Tag Archives: Death


Quietly, I shut the door behind me, the light disappearing as it closed. Silently, I slipped up the steps, hoping this was okay. I had ignored the “authorized personnel only” sign on the door. No one saw me enter and once I was in the balcony, no one below had reason to turn around. I was safe.

One empty chair was there. I grabbed it and began to roll it closer to his, which drew his attention for the first time. Surprise lit his face as he said hello. In typical fashion, he reached for my hand and shook it, doing some handshake I had never been able to catch on to. Then he pulled me closer for a hug and told me it was good to see me. It was good to see him too.

“We’ve missed you.”

I just smiled.

If he had said, “I’ve missed you,” I would have been able to respond that I missed him too. That I wish I could see him more. But he said “we” and I didn’t know who “we” was and I couldn’t say anything polite back while still being truthful. So I just smiled.

If I missed the “we” I assume he was talking about, I wouldn’t have had to sneak up to this vantage point. I could have walked in like a normal person and sat on the ground level in the chairs with all the normal people. But I knew they would be among the normal people, and so I couldn’t.

He was the only one of them I felt comfortable around. The one who had treated me kindly. More than that. He treated me like I had value. He saw beyond what he could get from me and saw into who I was. And not only did he see that, but he accepted that. He accepted me for who I was. He still does. And I can smile and laugh and talk with him without faking everything. He saw me in a world where I had been glanced over. A world in which, if I was seen, it was only to look briefly down on me, as if I was some annoyance to remove. Not worth the time they were forced to devote to me.

Before the show had ended, I felt the need to get out before anyone saw me. I leaned over and whispered that I had to go and he hugged me again. I told him it was good to see him and he told me it was good to see me too. He said, “Come back again” and without thinking, I replied with a simple, “I will.”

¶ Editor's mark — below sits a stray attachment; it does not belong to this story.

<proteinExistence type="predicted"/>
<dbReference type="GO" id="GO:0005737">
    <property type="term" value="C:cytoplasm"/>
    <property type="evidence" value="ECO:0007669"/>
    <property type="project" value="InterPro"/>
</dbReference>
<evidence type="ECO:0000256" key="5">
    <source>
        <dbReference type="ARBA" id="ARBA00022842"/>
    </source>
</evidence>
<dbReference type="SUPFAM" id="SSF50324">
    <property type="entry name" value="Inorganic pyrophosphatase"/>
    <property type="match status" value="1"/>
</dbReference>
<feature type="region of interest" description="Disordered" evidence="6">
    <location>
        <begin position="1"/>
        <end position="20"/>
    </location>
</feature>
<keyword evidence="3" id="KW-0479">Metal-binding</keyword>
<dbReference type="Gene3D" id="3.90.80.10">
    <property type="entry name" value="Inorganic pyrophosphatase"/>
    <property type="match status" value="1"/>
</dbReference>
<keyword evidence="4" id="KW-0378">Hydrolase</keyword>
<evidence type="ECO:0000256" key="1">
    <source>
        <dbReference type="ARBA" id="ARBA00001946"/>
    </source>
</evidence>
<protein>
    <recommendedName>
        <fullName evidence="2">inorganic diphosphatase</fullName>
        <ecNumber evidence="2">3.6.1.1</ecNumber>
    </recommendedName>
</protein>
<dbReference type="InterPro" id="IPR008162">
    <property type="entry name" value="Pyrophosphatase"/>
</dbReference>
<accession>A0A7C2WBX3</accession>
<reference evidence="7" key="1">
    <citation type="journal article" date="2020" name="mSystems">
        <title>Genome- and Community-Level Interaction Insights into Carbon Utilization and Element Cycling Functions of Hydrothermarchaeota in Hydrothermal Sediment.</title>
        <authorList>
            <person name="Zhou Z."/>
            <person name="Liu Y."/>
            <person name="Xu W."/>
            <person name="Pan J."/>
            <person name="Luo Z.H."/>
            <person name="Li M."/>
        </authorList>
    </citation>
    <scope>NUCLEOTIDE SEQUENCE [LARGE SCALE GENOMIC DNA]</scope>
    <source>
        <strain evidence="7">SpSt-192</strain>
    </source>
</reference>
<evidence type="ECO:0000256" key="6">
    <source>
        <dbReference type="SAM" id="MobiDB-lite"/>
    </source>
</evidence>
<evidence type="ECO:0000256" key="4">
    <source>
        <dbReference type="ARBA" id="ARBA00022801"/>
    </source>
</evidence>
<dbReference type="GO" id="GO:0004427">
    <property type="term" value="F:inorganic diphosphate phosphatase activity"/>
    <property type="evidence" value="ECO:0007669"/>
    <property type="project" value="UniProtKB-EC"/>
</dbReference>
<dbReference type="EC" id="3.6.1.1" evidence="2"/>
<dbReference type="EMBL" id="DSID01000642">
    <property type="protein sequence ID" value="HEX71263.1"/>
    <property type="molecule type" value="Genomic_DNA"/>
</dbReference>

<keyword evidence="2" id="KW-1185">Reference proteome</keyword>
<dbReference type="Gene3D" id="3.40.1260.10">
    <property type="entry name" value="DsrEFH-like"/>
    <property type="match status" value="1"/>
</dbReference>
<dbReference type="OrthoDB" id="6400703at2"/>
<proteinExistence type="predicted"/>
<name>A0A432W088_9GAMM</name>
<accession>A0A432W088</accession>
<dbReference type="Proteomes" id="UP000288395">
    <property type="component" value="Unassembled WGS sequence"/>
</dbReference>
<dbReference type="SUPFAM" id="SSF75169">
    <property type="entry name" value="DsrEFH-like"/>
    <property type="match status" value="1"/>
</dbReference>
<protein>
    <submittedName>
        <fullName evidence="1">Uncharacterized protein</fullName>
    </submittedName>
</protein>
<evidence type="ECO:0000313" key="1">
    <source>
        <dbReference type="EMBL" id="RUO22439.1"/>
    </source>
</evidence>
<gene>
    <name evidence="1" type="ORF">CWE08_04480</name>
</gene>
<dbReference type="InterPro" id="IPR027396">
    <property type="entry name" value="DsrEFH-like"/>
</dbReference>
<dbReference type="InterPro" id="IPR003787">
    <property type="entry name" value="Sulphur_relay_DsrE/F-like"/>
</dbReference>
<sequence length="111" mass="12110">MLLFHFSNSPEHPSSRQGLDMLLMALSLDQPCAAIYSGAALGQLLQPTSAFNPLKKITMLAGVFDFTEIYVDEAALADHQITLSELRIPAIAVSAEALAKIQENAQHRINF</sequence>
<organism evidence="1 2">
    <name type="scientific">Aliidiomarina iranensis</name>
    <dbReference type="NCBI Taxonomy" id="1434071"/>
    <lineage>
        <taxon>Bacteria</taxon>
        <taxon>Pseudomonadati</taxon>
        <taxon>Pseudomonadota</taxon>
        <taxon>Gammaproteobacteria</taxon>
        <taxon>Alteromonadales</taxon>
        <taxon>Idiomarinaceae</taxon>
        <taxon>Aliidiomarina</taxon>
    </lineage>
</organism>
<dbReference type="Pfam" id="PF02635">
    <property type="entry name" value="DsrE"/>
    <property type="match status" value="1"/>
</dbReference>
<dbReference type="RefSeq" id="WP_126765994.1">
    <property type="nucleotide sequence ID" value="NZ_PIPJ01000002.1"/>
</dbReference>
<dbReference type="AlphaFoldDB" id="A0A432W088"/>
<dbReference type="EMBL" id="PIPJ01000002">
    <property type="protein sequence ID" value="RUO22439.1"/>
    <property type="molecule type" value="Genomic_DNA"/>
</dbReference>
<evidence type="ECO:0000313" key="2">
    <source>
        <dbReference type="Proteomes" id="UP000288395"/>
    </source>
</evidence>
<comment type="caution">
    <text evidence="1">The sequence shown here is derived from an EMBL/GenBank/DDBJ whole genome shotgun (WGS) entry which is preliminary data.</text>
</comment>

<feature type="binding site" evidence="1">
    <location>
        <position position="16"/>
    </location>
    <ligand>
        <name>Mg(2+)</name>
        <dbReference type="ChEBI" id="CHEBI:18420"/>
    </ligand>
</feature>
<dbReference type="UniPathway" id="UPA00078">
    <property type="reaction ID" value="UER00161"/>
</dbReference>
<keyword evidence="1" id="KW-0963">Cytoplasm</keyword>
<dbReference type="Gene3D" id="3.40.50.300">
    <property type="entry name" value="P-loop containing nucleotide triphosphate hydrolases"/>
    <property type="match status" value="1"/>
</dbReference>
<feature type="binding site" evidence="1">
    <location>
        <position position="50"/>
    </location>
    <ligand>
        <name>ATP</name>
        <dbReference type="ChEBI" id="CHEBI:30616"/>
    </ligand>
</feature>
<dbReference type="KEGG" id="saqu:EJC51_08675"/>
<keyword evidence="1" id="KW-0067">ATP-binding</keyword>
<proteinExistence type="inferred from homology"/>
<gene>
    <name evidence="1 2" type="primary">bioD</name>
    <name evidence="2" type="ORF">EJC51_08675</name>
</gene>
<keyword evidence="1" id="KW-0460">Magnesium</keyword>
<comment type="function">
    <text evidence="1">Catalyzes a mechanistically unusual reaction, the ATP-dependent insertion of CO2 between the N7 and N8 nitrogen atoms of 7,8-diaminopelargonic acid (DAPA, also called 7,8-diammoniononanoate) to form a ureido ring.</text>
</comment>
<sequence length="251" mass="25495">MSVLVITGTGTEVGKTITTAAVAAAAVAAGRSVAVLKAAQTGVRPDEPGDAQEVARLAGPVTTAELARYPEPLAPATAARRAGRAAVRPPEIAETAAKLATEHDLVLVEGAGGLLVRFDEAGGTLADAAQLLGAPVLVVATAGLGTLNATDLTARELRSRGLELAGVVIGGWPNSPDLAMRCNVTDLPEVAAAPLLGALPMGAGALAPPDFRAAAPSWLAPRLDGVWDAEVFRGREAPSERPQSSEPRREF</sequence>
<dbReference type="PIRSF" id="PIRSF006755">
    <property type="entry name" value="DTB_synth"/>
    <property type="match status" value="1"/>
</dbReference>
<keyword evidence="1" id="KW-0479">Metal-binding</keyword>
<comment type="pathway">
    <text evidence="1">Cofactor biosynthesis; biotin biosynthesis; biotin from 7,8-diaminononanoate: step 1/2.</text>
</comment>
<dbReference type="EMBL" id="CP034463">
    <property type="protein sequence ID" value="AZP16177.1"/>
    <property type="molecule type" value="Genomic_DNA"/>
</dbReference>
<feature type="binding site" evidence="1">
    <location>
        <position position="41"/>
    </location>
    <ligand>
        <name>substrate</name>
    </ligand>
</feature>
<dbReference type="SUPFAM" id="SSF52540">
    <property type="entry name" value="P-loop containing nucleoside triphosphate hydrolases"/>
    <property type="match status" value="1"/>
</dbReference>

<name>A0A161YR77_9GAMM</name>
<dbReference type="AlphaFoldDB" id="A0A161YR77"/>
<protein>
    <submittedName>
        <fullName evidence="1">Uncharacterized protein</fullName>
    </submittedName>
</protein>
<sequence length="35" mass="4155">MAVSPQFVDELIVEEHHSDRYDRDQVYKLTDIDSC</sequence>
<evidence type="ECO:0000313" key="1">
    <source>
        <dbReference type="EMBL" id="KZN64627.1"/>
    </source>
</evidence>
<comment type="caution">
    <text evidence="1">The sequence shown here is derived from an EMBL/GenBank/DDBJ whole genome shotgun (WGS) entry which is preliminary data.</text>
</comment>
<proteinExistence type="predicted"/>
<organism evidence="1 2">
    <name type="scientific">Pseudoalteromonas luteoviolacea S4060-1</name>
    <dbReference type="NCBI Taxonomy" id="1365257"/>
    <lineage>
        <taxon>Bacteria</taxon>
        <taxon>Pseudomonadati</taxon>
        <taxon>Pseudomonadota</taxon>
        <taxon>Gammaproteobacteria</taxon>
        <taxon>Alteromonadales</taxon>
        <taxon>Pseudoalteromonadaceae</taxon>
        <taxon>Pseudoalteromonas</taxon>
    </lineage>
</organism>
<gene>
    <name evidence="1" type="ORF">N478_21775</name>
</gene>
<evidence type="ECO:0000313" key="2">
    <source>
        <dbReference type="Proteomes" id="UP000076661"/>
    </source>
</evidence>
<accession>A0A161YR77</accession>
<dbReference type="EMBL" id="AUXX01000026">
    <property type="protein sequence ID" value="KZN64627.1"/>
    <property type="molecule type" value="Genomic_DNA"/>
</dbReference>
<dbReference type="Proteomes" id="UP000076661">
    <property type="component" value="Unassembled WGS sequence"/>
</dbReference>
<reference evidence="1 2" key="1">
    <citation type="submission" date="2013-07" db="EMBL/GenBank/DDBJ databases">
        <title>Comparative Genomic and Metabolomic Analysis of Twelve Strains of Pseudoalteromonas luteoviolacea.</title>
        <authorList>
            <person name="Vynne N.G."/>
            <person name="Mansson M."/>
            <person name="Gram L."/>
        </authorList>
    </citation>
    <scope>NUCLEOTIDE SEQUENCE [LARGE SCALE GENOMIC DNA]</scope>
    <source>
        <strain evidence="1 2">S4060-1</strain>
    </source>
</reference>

And maybe I will. But only when it’s safe. And when there are a couple of people wondering around him that are not safe, I can’t make any guarantees.

I slipped back down the stairs and out the door. Through the lobby, quickly, without even a glance around and made my way outside. As I made it through the double doors unseen, the fresh air hit me and I took a few steps before my air threatened to leave me. I stood still, trying to breathe, a relief at being out running through me and pulling tears to my eyes. I stood for a good moment like that, trying to not let sadness and hurt and disappointment and death and sweet relief overwhelm me.

They sure did do a number on me, didn’t they?

Remember the entry where I wrote about having to leave good things behind when you left bad things? He’s one of the good things. And it sucks having to leave those good things behind.

But I can’t face the bad things.



Missing you.

Someone asked me the other day how I ever could have been friends with you.

For once, I tried to put myself in his shoes. Really, in their shoes. Because I know he wasn’t the only one. I knew how… hard you could be. I knew, vaguely, how other people saw you.

And I listened as he tried to explain why it never made sense that you and I were friends. How it never made sense to anyone. He said the same about another one of my friends too. Honestly, he doesn’t see much clearly. But I understand what he was saying. I mean… sort of. I understand what he thought he saw.

But that’s just the thing. He didn’t see you. He thought he did.

But he didn’t see the first time you spoke to me. I sat there quietly, just like I always do, and you made conversation with me. You know, I don’t remember the moment I first meet someone. Most of the time, you just wake up one day and you’re friends with someone and you can’t remember the moment it started. But I remember you. Because I could tell you…saw me. Do you know how rarely that happens?

He also didn’t see the time I had to deal with a death surrounded by people I barely knew. You were the only person here that I could tell. He didn’t see the way your face fell when I told you. You had no reason for your face to fall. You didn’t know them. But you let yourself feel my pain.

He thought he saw you. And maybe he did. But it wasn’t the real you. It was the hard you. The you others couldn’t see past. The you people were afraid of. Who pushed people away. Who constantly built up your walls, higher and higher. But he didn’t see that crack in your walls. Just barely big enough to let a grain of sand get through. And I got through.

I just… I didn’t know how many layers of walls there were. Not that that would have changed anything. Okay. Maybe it would have. Because I do hope I would have fought a hell of a lot harder than I did at the end.